Canadian Lutheran World Relief is running a campaign to collect sweaters for Syrian refugees. With winter quickly approaching, they will certainly be needed. Our church in Oxbow and the community at large participated and we gathered over 550 sweaters in 33 boxes for the cause. :D Some volunteers from St. Peter Lutheran in Oxbow worked together to box them all up and get them ready to make their voyage east. It is our heartfelt prayer that these sweaters do get to Syria and that they can be of some comfort to these people caught in the civil war. Lord have mercy!
One of my latest acquisitions is the Orbis Ring Flash. LOVE IT!!!! I’ve only used it for 10 minutes and it rocks the set. I love the quality of light! It’s unlike any other mod I’ve ever used and the catch lights are super cool. I can’t wait to try this out on some glam/wedding stuff. But I also wanna do the David Hobby signature look with an umbrella over head and ring light as fill. It’s gonna be awesome! :cool: My local, on site guinea pigs were handy to try out the new mod. Hanky and Ethan couldn’t wait to be my subjects. Ethan just finished a cup of hot chocolate, hence the gribbly jib. ;) No time to edit!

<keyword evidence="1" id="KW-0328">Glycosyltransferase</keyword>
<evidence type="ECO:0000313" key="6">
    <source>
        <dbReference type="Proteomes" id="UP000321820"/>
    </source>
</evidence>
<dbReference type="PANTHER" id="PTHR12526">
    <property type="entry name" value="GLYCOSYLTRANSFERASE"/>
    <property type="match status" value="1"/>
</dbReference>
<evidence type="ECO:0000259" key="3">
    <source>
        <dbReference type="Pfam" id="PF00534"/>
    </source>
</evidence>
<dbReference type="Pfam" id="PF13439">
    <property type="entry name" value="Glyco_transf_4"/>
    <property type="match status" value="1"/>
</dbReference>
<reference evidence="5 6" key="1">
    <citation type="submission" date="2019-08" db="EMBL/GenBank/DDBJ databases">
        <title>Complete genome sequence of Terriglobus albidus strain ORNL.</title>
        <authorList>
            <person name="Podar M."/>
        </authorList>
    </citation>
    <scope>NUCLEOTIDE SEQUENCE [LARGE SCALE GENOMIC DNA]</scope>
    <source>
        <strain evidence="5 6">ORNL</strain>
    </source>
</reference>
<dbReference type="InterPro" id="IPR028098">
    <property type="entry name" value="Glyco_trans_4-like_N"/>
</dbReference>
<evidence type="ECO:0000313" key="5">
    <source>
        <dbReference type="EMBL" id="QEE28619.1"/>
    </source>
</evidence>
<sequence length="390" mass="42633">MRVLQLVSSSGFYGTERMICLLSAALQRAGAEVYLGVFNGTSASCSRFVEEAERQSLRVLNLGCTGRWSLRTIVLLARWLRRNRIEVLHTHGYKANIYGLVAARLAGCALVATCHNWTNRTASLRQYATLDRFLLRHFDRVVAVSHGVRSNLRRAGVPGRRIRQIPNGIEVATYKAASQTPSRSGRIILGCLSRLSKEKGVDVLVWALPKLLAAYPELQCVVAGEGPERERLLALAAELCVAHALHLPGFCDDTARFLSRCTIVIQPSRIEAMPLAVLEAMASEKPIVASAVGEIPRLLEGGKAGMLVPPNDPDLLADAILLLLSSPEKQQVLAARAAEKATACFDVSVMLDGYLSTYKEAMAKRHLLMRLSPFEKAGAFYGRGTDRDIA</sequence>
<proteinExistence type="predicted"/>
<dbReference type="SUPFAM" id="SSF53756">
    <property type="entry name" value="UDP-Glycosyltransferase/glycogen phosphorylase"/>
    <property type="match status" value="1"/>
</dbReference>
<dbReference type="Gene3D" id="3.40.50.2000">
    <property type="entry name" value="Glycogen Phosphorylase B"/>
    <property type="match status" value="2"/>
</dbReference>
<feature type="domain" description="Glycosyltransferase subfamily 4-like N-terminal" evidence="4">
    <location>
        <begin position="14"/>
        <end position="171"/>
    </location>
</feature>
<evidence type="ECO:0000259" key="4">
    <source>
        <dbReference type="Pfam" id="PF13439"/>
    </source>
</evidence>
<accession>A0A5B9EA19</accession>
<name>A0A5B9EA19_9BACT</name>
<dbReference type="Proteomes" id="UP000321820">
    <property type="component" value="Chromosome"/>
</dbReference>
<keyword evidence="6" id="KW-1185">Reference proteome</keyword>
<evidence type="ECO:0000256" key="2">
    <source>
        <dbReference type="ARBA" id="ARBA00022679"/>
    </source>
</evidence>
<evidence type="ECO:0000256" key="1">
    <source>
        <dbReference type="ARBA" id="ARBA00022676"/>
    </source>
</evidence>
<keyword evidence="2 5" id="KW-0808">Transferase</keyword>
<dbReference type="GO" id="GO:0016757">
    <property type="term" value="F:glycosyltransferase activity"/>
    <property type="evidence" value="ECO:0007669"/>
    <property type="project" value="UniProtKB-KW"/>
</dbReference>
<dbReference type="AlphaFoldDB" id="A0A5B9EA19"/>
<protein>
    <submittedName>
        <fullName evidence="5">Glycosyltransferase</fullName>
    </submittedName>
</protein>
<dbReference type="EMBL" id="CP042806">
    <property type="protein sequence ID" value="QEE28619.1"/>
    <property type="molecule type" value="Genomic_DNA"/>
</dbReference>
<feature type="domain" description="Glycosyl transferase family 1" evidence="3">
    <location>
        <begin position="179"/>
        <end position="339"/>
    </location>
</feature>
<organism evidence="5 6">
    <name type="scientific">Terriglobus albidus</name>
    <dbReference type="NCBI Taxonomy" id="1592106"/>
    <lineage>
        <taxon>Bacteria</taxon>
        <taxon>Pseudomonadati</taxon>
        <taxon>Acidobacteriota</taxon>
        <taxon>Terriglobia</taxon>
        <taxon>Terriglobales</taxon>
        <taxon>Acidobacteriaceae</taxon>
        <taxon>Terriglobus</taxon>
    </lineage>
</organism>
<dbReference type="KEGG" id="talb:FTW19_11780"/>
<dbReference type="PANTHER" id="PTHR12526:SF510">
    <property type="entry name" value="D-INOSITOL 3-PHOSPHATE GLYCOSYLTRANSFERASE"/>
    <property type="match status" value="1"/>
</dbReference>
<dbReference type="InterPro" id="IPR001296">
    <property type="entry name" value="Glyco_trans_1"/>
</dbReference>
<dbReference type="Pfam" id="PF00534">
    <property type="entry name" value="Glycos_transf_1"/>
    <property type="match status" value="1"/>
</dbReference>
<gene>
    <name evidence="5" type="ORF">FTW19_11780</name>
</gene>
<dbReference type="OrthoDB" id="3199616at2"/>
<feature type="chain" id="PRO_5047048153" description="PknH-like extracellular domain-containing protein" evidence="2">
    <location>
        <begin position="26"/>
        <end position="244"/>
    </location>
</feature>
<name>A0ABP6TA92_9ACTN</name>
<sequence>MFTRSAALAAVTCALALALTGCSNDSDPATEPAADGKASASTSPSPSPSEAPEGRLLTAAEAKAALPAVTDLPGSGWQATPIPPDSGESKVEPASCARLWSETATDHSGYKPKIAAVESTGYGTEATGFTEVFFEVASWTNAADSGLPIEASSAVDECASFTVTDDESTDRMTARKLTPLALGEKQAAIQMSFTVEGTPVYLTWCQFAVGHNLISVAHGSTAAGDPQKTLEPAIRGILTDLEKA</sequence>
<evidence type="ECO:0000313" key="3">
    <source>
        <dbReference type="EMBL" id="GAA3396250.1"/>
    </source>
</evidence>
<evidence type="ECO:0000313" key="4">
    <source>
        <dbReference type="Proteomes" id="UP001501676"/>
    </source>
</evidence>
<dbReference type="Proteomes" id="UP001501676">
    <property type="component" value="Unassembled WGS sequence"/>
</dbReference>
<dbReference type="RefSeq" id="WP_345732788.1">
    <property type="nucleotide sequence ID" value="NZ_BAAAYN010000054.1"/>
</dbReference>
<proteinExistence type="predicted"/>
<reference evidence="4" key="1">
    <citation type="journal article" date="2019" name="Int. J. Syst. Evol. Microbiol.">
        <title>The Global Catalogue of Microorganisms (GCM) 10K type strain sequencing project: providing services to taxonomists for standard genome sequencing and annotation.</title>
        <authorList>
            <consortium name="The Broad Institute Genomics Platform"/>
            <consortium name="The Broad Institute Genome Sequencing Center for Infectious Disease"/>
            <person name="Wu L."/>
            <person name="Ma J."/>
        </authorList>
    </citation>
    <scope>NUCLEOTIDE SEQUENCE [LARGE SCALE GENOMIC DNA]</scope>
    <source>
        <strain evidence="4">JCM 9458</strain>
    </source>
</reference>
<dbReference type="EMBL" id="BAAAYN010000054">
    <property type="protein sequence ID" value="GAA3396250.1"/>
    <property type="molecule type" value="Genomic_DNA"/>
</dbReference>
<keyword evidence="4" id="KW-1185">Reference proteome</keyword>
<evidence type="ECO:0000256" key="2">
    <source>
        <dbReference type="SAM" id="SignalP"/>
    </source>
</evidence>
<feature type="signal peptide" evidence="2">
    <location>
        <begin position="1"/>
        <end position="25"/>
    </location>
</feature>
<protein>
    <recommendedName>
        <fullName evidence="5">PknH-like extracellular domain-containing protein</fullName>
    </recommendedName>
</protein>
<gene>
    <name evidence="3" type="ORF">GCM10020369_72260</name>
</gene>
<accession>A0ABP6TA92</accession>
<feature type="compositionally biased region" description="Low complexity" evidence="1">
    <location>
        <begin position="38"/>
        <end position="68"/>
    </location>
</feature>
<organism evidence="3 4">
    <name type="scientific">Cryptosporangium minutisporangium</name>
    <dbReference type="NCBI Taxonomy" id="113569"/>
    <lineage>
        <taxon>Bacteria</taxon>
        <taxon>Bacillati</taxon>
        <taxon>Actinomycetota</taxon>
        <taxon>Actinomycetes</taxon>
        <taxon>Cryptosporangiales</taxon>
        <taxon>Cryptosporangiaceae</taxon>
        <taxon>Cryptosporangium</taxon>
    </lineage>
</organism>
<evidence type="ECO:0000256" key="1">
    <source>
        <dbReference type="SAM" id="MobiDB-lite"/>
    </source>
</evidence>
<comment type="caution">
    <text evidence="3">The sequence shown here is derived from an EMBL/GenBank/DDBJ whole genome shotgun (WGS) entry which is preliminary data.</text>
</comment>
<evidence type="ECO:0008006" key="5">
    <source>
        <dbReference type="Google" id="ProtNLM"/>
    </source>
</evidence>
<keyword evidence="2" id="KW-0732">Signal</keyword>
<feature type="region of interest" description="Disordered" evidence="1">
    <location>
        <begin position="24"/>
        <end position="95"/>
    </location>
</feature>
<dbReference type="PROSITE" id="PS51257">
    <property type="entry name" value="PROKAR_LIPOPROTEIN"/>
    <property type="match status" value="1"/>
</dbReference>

Well shut my mouth! My new dynamic duo of LP180 flashes by LumoPro just arrived today. Shazam!! These flashes ROCK THE SET. This blog post will not be a lengthy review as the gurus and the wannabes have already put them up on YouTube. Here’s a cool vid from LumoPro!